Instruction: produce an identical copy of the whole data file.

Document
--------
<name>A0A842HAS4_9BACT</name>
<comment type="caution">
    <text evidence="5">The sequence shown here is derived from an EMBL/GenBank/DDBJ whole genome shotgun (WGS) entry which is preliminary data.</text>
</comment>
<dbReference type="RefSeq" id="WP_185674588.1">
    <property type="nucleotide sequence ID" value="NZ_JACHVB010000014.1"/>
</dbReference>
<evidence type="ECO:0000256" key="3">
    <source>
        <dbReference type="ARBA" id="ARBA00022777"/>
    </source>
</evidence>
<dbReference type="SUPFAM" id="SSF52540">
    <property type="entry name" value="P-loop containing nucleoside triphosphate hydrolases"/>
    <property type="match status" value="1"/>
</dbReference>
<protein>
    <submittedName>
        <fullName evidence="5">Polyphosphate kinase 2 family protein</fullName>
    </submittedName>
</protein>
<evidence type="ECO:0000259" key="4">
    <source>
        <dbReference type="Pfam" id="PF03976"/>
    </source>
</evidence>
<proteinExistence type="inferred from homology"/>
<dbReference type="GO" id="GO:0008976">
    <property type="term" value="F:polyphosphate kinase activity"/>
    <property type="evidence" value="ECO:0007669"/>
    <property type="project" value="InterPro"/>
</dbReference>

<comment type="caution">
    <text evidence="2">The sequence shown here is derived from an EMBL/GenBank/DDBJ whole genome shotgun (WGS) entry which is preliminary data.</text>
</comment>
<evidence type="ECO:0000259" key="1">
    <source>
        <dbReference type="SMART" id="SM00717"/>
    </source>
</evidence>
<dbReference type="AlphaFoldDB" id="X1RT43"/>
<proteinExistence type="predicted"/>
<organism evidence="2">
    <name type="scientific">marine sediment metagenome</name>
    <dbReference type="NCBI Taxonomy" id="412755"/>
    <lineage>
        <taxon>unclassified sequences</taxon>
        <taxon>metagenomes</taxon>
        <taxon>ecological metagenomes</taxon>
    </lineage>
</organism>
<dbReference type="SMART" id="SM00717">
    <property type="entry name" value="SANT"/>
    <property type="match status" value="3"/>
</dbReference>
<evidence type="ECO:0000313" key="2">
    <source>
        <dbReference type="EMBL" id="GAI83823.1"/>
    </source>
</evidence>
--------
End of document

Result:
<name>A0A842HAS4_9BACT</name>
<comment type="caution">
    <text evidence="5">The sequence shown here is derived from an EMBL/GenBank/DDBJ whole genome shotgun (WGS) entry which is preliminary data.</text>
</comment>
<dbReference type="RefSeq" id="WP_185674588.1">
    <property type="nucleotide sequence ID" value="NZ_JACHVB010000014.1"/>
</dbReference>
<evidence type="ECO:0000256" key="3">
    <source>
        <dbReference type="ARBA" id="ARBA00022777"/>
    </source>
</evidence>
<dbReference type="SUPFAM" id="SSF52540">
    <property type="entry name" value="P-loop containing nucleoside triphosphate hydrolases"/>
    <property type="match status" value="1"/>
</dbReference>
<protein>
    <submittedName>
        <fullName evidence="5">Polyphosphate kinase 2 family protein</fullName>
    </submittedName>
</protein>
<evidence type="ECO:0000259" key="4">
    <source>
        <dbReference type="Pfam" id="PF03976"/>
    </source>
</evidence>
<proteinExistence type="inferred from homology"/>
<dbReference type="GO" id="GO:0008976">
    <property type="term" value="F:polyphosphate kinase activity"/>
    <property type="evidence" value="ECO:0007669"/>
    <property type="project" value="InterPro"/>
</dbReference>

<comment type="caution">
    <text evidence="2">The sequence shown here is derived from an EMBL/GenBank/DDBJ whole genome shotgun (WGS) entry which is preliminary data.</text>
</comment>
<evidence type="ECO:0000259" key="1">
    <source>
        <dbReference type="SMART" id="SM00717"/>
    </source>
</evidence>
<dbReference type="AlphaFoldDB" id="X1RT43"/>
<proteinExistence type="predicted"/>
<organism evidence="2">
    <name type="scientific">marine sediment metagenome</name>
    <dbReference type="NCBI Taxonomy" id="412755"/>
    <lineage>
        <taxon>unclassified sequences</taxon>
        <taxon>metagenomes</taxon>
        <taxon>ecological metagenomes</taxon>
    </lineage>
</organism>
<dbReference type="SMART" id="SM00717">
    <property type="entry name" value="SANT"/>
    <property type="match status" value="3"/>
</dbReference>
<evidence type="ECO:0000313" key="2">
    <source>
        <dbReference type="EMBL" id="GAI83823.1"/>
    </source>
</evidence>